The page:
In fact, the Transition Network’s 2009 member survey revealed that a large percentage of its membership—women over 50 with at least a bachelor’s degree—have not changed their spending or their retirement strategies despite the recent economic downturn. Less than a quarter (22.9 %) reported returning to work or delaying retirement because of the down economy, and only about one-in-10 reported changing their spending habits—even though they are not returning to work.
Indeed, nearly half of the women in the survey (41.4%) chose to retire or took advantage of early retirement packages, followed by 23.4 % who are still employed in their primary careers and 22.5 % who “(c)hose a new role for personal/lifestyle changes.” Only 12.8 % were downsized or transferred to a less desirable position.
For the vast majority (82%), Social Security will be “a significant part” of their retirement income, with pensions, 401(k)s, and IRAs playing “a significant part” for about 55% each. “Other investments” account for 66.3 % of their retirement income, with only 10.7 % reporting real estate as one of them. That said, while 44% were “confident I will be able to maintain my current lifestyle,” nearly an equal amount reported that “I may have to live at a reduced lifestyle.”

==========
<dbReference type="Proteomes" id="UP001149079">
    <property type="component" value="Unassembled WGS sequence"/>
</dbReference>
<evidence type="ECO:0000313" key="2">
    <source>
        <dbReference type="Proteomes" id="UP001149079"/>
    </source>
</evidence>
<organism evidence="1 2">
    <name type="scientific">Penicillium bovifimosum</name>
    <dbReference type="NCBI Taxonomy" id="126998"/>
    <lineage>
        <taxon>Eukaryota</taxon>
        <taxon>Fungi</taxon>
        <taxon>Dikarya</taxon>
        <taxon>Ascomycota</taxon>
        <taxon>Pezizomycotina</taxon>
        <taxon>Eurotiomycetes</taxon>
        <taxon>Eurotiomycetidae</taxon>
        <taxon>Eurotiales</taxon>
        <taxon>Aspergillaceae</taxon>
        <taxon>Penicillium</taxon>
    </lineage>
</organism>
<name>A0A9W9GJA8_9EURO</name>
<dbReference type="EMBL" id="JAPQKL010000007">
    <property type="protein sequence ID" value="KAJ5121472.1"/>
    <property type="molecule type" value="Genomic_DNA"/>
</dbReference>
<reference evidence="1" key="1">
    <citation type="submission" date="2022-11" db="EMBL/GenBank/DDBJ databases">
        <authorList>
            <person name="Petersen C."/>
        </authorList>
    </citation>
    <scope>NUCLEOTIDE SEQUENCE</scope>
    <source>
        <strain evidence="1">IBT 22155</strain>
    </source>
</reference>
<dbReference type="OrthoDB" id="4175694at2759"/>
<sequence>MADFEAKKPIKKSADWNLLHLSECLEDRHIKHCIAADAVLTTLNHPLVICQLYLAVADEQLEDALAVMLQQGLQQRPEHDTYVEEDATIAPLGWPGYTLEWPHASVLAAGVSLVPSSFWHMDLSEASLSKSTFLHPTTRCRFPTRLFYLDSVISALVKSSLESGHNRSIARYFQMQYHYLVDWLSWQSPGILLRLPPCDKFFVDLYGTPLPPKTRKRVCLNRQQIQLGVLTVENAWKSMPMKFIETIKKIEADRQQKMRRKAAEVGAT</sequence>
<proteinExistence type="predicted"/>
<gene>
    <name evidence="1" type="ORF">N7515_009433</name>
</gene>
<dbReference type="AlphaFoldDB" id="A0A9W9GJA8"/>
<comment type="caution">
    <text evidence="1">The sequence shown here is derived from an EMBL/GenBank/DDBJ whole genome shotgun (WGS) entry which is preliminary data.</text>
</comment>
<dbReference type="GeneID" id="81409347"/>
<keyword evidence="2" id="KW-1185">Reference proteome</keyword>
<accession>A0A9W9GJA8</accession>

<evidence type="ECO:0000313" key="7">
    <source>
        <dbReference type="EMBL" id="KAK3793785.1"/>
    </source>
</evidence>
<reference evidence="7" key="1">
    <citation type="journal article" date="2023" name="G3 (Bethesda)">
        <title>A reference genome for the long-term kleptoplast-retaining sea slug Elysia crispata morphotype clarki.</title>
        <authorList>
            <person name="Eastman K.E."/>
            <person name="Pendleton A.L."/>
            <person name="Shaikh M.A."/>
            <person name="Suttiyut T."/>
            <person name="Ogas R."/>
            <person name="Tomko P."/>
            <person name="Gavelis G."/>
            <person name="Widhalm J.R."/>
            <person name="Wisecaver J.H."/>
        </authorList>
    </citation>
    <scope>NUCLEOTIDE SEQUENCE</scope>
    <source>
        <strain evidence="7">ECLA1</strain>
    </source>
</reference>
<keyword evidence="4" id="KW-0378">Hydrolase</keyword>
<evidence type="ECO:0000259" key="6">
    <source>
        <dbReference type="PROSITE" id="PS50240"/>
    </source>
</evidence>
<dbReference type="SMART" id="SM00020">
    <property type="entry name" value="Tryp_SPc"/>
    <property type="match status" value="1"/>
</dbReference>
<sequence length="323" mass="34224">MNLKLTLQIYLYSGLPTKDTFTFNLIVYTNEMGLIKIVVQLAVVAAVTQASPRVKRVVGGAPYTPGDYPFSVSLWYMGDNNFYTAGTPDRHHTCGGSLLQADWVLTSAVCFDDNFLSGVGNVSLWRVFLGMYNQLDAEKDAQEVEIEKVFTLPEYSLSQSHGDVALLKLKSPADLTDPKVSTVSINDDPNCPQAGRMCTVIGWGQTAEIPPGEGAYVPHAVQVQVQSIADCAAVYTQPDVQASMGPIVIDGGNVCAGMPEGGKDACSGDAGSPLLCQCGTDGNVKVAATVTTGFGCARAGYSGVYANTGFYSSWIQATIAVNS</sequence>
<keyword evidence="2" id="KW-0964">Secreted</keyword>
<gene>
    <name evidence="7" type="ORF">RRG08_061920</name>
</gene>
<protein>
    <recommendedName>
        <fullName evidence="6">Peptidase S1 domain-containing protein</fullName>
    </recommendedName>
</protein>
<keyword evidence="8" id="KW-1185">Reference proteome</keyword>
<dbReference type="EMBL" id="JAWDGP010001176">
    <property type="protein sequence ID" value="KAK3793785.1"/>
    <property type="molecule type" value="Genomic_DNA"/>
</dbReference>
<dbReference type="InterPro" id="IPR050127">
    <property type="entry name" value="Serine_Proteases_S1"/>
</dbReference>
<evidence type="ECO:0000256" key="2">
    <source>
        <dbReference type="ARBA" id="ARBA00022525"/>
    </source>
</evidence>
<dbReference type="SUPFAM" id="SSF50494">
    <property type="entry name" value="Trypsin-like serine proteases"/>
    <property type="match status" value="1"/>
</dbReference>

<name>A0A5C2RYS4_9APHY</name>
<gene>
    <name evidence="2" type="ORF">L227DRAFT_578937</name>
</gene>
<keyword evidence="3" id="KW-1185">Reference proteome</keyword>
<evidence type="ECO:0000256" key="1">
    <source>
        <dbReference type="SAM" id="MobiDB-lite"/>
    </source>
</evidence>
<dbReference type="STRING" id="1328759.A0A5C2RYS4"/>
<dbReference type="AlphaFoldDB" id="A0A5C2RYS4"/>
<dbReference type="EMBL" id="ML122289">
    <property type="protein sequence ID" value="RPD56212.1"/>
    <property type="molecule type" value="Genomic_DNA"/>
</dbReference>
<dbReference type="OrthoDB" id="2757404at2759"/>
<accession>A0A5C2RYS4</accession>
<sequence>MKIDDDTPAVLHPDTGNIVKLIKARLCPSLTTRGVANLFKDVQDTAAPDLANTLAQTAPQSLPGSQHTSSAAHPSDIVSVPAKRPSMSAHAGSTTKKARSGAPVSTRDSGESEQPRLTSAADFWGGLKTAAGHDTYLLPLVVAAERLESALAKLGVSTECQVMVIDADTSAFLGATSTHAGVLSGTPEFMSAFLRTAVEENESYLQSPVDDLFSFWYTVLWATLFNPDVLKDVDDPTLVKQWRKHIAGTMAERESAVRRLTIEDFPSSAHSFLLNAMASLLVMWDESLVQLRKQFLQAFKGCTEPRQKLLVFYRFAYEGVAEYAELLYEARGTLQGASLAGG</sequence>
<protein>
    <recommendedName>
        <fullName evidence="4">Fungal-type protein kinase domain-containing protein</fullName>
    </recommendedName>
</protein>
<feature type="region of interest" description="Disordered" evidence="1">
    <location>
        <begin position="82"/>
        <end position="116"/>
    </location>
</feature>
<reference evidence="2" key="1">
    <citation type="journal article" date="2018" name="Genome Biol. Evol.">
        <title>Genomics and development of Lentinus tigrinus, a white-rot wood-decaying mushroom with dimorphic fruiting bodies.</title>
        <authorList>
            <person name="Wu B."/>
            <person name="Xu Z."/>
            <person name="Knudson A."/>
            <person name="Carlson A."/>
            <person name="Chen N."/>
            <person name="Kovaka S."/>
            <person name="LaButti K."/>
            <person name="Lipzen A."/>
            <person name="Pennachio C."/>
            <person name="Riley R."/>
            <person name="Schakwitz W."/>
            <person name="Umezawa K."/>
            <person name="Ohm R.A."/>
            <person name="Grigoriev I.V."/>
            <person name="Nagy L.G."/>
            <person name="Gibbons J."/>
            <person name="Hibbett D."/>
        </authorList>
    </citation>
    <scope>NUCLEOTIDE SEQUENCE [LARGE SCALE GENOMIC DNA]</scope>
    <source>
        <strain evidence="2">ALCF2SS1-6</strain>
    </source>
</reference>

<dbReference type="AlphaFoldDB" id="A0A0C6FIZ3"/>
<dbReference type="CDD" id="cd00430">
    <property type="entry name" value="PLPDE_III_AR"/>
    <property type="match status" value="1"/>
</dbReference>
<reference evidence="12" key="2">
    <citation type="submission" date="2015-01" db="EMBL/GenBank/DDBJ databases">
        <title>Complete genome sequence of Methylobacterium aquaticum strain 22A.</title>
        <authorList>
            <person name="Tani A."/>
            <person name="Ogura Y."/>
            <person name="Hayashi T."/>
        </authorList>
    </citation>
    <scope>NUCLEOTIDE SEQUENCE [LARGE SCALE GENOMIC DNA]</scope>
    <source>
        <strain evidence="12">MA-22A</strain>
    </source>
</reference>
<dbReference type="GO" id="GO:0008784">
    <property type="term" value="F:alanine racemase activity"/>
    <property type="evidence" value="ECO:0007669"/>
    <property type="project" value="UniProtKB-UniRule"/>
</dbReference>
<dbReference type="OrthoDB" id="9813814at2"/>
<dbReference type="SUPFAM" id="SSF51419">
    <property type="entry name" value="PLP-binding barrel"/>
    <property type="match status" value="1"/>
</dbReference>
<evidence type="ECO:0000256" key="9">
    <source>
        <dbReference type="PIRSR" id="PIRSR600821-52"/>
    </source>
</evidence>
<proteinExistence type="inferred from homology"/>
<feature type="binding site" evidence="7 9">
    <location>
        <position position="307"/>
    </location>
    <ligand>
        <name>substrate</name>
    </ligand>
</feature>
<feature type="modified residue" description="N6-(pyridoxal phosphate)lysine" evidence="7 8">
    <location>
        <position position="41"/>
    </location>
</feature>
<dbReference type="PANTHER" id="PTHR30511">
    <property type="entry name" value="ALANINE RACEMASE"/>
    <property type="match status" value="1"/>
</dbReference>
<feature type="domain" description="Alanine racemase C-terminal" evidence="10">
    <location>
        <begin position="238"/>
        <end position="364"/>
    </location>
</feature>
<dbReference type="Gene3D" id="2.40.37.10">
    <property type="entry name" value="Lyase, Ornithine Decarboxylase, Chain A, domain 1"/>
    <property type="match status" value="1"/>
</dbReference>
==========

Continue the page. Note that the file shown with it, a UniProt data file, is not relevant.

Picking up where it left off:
The Transition Network (TTN) is a national organization of women older than 50 and has chapters in nine U.S. locations. Half of TTN’s membership responded to the survey, with the largest numbers of respondents from New York and Washington, D.C. More than 80% of the women in the Transition Network (TTN) survey are between ages 56 and 70, and 92.3 % have a college degree of bachelor’s level or above.